While the government frets over the Omicron variant, 333 people died in road traffic accidents during Thailand’s so-called “7 dangerous days” during the end-of-year holiday. The official figures, reported by Nation Thailand, were released by the Department of Disaster Prevention and Mitigation. The department says there were 2,707 road traffic accidents reported between December 29 and January 4, with 2,672 people injured and 333 killed.
On Tuesday, the last of the 7 days, there were 209 road accidents, resulting in 21 deaths and 202 injuries. On the same day, 78,340 car and motorbike drivers were charged with violating traffic laws. Of those, 23,131 were not wearing a helmet, while 20,023 were driving without a licence.
The northern province of Chiang Mai reported the most accidents, at 96, while Bangkok had the highest death toll, at 22 fatalities. The highest number of injuries were in Chiang Mai and the western province of Kanchanaburi, which reported 93 each. There were only 9 provinces that reported no road deaths during the 7-day period: Trang, Nakhon Nayok, Pattani, Phang Nga, Yala, Satun, Samut Songkhram, Sukhothai, and Phrae.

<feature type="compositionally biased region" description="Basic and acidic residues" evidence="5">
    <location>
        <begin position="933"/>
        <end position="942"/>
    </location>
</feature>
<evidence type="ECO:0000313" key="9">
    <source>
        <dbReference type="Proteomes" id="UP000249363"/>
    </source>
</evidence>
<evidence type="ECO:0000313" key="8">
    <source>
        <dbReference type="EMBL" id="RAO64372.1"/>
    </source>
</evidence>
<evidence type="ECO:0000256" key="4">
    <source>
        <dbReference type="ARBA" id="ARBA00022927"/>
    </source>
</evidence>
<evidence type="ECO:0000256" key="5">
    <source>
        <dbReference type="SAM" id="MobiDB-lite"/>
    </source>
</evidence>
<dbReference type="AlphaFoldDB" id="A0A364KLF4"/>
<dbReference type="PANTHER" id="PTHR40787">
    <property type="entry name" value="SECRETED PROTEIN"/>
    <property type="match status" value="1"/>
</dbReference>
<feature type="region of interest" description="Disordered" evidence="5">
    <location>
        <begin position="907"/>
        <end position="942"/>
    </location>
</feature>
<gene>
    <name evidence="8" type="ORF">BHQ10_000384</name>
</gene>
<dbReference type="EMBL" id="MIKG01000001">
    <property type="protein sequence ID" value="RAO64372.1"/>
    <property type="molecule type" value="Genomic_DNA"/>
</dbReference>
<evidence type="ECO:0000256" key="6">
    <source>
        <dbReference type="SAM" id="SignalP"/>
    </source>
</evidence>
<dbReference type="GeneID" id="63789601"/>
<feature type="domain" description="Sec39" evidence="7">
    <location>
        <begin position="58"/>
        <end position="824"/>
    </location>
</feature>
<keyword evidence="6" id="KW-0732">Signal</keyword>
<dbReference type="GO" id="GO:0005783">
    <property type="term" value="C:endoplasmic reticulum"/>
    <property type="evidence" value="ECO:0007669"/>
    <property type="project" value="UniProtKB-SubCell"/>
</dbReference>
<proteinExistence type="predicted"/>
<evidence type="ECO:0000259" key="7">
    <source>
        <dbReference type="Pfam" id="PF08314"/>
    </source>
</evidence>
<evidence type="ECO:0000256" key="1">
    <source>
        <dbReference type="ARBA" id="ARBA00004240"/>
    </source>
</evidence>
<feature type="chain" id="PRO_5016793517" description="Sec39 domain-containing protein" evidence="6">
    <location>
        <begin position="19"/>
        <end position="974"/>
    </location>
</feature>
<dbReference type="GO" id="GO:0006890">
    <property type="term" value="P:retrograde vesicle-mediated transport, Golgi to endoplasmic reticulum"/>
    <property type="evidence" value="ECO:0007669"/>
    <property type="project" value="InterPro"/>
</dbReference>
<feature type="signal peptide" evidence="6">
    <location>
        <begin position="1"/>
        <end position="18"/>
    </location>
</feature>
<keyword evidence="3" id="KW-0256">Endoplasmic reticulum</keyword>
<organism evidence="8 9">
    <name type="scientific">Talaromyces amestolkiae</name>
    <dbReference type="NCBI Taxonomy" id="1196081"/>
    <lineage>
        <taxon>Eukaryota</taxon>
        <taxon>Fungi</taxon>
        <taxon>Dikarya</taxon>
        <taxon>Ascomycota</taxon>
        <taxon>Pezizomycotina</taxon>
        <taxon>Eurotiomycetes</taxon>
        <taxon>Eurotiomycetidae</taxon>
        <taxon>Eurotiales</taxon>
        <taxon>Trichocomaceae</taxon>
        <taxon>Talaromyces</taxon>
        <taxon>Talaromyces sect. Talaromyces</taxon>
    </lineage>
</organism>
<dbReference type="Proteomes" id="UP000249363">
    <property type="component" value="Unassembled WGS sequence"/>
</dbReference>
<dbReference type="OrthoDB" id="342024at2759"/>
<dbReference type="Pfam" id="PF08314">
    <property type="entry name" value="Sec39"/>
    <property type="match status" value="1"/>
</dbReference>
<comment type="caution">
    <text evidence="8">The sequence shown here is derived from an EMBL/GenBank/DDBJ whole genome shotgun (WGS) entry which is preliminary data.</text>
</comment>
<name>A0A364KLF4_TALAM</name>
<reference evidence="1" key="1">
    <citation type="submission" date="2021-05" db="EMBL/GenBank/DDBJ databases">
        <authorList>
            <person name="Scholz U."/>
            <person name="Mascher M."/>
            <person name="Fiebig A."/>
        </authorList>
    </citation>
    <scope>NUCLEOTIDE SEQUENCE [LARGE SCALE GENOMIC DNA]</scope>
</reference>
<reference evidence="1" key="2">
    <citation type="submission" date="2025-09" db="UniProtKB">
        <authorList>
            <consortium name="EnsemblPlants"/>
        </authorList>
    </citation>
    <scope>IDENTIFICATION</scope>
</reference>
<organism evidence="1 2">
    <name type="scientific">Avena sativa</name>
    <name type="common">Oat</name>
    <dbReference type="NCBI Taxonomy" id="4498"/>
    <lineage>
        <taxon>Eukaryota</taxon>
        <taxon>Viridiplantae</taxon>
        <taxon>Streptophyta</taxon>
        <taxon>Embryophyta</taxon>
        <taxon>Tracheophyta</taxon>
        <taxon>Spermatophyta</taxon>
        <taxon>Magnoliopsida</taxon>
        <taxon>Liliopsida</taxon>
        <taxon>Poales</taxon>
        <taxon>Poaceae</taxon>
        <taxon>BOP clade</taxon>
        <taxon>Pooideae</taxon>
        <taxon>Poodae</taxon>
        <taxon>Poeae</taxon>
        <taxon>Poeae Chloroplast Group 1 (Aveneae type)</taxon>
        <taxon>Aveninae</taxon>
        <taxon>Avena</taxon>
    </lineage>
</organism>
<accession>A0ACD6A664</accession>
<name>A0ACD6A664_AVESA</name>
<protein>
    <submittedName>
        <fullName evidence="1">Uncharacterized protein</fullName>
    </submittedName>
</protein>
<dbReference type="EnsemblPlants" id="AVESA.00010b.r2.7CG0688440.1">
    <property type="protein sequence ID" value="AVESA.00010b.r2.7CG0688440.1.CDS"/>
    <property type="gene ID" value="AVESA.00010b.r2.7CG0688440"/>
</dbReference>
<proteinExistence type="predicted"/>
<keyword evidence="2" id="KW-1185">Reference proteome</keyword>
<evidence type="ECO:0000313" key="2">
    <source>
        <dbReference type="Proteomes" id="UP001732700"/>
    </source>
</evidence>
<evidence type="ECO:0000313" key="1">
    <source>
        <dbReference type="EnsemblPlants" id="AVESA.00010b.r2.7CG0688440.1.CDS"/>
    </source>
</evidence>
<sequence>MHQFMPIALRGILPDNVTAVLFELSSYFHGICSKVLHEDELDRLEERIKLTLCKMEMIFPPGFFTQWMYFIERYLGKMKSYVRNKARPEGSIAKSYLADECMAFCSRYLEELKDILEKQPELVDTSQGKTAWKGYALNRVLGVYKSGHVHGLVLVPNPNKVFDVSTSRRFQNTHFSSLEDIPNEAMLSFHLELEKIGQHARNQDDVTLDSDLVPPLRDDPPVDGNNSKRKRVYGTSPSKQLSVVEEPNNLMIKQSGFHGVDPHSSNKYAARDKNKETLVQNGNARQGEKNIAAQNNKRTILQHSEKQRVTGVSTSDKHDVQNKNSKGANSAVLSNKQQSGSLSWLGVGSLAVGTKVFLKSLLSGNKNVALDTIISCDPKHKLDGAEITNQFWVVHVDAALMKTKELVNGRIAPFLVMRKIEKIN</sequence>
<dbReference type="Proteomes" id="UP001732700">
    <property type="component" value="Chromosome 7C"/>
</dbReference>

According to the Nation Thailand report, speeding has been identified as the cause of over a third (34.45%) of accidents, with changing lanes causing 25.36%. Over 82% of accidents involved motorbikes and the majority happened between the hours of 6pm and 7pm.
Despite the shocking statistics, the DDPM says accidents and fatalities over the 7-day period were 18.9% lower than during the same period last year. According to the Nation Thailand report, Thailand had the dubious honour of recording one of the highest road death tolls in the world in 2016, at 32.7 people out of every 100,000. Meanwhile, the DDPM says it aims to reduce that to 12 people per 100,000 by 2027.
SOURCE: Nation Thailand